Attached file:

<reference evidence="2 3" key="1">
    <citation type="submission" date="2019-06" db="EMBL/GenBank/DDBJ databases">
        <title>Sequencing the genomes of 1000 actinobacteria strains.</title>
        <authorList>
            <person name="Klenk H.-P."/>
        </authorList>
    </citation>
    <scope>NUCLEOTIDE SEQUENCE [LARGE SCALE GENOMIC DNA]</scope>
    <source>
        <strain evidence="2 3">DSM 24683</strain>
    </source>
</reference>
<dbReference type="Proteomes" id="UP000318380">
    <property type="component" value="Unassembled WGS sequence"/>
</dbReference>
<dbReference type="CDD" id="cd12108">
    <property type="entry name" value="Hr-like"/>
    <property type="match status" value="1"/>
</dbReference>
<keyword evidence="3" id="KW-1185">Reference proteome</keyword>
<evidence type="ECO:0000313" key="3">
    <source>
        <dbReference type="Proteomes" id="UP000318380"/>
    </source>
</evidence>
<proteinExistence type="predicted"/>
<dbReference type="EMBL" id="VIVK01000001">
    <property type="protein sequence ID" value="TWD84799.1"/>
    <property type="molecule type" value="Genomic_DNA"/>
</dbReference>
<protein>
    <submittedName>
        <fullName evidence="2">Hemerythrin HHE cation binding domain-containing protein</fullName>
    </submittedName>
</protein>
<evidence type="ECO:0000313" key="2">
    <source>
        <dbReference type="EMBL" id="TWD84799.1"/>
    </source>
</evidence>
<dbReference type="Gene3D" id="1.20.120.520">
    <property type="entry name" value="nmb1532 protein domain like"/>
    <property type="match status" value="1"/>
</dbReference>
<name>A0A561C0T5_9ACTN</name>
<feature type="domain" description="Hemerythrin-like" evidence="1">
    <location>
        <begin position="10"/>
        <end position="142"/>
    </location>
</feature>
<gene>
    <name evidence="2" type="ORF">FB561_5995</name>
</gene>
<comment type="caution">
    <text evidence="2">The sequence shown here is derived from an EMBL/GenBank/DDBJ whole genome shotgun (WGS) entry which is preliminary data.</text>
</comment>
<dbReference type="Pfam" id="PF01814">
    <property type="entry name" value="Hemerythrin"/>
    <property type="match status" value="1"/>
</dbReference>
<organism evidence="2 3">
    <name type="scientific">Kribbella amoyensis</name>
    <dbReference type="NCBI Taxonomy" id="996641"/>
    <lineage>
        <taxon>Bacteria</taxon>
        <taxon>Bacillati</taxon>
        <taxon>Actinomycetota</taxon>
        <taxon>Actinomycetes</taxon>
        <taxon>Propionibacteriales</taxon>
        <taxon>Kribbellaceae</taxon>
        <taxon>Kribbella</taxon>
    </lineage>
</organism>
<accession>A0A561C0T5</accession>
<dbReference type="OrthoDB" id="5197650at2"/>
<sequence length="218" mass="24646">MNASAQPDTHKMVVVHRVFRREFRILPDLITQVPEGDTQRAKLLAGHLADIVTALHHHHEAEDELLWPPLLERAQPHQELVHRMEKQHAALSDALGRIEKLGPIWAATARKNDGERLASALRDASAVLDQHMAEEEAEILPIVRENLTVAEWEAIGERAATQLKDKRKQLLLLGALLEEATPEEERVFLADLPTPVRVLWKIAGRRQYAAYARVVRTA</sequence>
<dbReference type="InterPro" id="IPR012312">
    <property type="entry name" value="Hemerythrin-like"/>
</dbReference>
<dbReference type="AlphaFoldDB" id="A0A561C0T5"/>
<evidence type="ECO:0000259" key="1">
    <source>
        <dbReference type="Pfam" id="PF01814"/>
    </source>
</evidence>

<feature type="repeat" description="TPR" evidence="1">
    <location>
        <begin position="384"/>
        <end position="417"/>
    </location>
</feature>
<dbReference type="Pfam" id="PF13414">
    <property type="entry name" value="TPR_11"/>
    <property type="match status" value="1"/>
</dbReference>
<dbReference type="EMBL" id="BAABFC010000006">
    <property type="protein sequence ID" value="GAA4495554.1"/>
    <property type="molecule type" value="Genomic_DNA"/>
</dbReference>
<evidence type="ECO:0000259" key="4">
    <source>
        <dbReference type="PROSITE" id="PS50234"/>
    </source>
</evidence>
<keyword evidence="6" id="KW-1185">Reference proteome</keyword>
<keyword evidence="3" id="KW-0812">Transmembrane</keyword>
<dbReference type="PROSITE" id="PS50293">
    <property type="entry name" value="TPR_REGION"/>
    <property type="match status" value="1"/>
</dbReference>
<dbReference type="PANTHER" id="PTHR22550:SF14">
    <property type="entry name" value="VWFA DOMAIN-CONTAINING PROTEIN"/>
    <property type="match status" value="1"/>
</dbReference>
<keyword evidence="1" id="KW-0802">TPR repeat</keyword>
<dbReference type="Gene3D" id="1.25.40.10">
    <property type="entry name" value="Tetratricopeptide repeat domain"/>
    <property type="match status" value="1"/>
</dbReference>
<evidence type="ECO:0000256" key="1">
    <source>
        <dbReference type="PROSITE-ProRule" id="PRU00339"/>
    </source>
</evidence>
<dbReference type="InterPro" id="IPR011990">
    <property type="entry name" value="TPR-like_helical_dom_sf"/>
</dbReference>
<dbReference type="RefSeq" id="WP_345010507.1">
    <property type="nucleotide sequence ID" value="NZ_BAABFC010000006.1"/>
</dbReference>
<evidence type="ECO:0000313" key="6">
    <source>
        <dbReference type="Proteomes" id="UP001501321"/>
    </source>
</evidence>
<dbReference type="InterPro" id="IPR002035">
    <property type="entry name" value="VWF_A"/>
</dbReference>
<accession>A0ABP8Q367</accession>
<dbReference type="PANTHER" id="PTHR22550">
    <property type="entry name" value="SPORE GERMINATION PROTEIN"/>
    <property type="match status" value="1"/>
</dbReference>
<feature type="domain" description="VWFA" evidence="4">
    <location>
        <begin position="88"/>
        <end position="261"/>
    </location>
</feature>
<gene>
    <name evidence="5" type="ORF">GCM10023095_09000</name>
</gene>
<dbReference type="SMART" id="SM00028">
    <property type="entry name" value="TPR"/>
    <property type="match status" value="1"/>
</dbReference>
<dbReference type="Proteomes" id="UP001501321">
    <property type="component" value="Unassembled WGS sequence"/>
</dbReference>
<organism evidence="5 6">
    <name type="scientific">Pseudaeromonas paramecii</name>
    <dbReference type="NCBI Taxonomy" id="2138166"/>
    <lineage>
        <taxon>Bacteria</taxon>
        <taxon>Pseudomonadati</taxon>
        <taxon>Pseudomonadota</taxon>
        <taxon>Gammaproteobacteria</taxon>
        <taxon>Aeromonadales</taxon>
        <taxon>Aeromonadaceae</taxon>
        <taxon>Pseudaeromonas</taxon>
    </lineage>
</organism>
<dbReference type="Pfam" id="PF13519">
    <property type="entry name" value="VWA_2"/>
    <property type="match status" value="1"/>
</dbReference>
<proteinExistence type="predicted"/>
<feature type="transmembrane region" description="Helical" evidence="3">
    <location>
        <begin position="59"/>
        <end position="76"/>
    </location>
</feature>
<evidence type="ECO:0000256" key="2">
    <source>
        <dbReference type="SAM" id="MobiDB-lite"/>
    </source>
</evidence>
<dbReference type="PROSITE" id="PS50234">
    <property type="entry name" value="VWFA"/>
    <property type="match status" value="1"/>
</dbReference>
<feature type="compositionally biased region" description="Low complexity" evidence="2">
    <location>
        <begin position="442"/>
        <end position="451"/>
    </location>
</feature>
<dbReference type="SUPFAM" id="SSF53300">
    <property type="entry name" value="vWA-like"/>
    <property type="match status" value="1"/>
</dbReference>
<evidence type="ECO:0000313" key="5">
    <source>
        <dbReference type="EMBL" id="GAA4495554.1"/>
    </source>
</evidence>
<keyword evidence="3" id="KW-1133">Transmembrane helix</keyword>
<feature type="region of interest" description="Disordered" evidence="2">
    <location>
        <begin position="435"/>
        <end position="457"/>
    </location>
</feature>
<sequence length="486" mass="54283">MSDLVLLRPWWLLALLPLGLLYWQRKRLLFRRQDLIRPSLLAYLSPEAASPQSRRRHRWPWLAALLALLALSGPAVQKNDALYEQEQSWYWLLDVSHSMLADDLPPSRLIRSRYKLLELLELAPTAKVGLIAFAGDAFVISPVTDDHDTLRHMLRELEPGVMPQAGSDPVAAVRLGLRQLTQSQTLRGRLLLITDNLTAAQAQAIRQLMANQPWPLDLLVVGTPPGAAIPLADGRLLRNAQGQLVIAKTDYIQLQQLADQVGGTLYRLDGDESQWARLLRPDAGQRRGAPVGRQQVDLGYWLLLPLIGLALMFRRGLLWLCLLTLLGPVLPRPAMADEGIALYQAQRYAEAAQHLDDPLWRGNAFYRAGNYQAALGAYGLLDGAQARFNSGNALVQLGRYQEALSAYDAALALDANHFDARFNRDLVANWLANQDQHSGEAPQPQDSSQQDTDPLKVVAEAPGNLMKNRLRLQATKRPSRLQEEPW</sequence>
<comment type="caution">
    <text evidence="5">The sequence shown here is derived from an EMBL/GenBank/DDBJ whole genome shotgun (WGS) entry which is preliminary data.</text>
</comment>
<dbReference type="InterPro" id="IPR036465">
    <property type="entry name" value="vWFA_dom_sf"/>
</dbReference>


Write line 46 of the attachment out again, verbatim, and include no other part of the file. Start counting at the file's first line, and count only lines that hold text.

<feature type="domain" description="Hemerythrin-like" evidence="1">